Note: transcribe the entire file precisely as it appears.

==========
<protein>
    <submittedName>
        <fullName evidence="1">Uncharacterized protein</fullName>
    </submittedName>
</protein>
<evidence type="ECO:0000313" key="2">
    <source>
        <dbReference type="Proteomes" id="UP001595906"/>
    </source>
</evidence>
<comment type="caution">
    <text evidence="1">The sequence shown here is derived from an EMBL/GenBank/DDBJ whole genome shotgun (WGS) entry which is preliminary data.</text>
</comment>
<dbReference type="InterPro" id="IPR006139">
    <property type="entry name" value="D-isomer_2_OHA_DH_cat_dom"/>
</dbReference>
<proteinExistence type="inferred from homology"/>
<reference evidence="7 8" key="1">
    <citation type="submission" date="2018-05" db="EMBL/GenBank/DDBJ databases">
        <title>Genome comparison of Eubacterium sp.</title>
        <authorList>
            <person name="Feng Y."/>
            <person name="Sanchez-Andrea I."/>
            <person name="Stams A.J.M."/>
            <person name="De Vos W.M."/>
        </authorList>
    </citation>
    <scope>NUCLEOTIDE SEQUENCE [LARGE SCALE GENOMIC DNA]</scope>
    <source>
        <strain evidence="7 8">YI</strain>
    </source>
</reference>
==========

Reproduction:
<protein>
    <submittedName>
        <fullName evidence="1">Uncharacterized protein</fullName>
    </submittedName>
</protein>
<evidence type="ECO:0000313" key="2">
    <source>
        <dbReference type="Proteomes" id="UP001595906"/>
    </source>
</evidence>
<comment type="caution">
    <text evidence="1">The sequence shown here is derived from an EMBL/GenBank/DDBJ whole genome shotgun (WGS) entry which is preliminary data.</text>
</comment>
<dbReference type="InterPro" id="IPR006139">
    <property type="entry name" value="D-isomer_2_OHA_DH_cat_dom"/>
</dbReference>
<proteinExistence type="inferred from homology"/>
<reference evidence="7 8" key="1">
    <citation type="submission" date="2018-05" db="EMBL/GenBank/DDBJ databases">
        <title>Genome comparison of Eubacterium sp.</title>
        <authorList>
            <person name="Feng Y."/>
            <person name="Sanchez-Andrea I."/>
            <person name="Stams A.J.M."/>
            <person name="De Vos W.M."/>
        </authorList>
    </citation>
    <scope>NUCLEOTIDE SEQUENCE [LARGE SCALE GENOMIC DNA]</scope>
    <source>
        <strain evidence="7 8">YI</strain>
    </source>
</reference>